Healthcare Traveler

How to Be a Team Player on Your Next Travel Nursing Assignment

As a travel nurse, there are several ways to make a good first impression. One of the best ways is by being a team player. Nursing is not a job where you can keep to yourself and go it alone. Working in a collaborative environment will make things run smoother and make your workday more enjoyable. Good teamwork also improves patient care and eases stress.

Working well as part of a team helps set the tone and shows your work ethic right from the start. It also helps your coworkers trust you, which is important at any new job. Consider the suggestions below to be a team player.

  1. Be flexible. Flexibility is needed if you are going to be a team player. You may need to take on an extra patient if a coworker is busy, or switch gears and stop what you’re doing to help a colleague in an emergency.
  2. Get to know your co-workers. It helps to get to know your coworkers, so you’ll understand their strengths and weaknesses. Everyone has areas of their job where they excel. But there may also be tasks that are a little more challenging for some. If you know your coworker has trouble starting intravenous lines, offer to help if you are around when he needs it.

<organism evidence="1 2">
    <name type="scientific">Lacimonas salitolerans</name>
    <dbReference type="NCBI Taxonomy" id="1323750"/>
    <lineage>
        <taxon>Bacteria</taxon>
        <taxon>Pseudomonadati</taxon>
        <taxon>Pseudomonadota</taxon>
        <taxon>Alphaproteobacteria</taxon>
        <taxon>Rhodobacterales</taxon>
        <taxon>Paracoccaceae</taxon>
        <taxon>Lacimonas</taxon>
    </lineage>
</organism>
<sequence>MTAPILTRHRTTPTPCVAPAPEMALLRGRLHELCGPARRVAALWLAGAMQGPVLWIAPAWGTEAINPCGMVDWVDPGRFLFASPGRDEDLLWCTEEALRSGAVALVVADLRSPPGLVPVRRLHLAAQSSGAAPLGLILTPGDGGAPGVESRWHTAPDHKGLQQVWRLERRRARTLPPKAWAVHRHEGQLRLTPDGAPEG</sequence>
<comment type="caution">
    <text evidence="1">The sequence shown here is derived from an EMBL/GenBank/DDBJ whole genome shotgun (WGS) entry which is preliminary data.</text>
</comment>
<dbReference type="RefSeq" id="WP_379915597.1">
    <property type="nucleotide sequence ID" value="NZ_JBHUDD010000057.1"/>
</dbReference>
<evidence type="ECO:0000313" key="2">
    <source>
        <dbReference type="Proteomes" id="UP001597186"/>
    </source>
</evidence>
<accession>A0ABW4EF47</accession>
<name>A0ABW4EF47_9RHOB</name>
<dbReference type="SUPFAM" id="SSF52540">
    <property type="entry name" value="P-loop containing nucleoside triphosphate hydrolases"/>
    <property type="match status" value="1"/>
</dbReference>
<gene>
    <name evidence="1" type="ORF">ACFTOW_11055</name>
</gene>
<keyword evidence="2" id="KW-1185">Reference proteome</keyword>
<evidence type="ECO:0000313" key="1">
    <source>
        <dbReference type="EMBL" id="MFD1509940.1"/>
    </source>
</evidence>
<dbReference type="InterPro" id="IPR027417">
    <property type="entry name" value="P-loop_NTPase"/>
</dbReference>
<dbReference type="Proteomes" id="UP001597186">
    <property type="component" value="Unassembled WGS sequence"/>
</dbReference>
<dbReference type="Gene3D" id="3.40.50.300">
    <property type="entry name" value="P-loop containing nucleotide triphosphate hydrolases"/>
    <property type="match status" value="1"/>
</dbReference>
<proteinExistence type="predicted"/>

3. Maintain good communication. Being a team player without effective communication is difficult. Talk honestly with your coworkers to find out what they need. But good communication also goes both ways. Don’t expect your colleagues to know what you need if you don’t ask. If you need help, be clear when asking for assistance.
  4. Lead by example. There may be instances where you can take a difficult patient or perform unpopular duties. Doing something your coworkers dread shows the team your willingness to put team members first.
  5. Be a problem solver. In some cases, helping does not involve performing a task or taking on extra work. Pitching in may mean coming up with a solution or solving a problem for your teammate. Don’t be afraid to speak up if you think you have the answer to a problem.
  6. Keep the entire team in mind. Your team usually does not just include other nurses. Travel nurses often work with an array of workers from other disciplines. Being a team player doesn’t mean you take on responsibilities outside your scope of practice. But it may mean lending a hand when you can. It may be helpful to hold a frigidity patient’s arm when the lab tech is drawing blood or help the respiratory therapist position a patient for therapy.
  7. Say thank you. Everyone likes to know they are appreciated. If you see a coworker going above and beyond, give some positive reinforcement. Also, when help is offered to you even if you don’t accept it, never forget your manners. A simple thank you can go a long way in letting your teammates feel valued.

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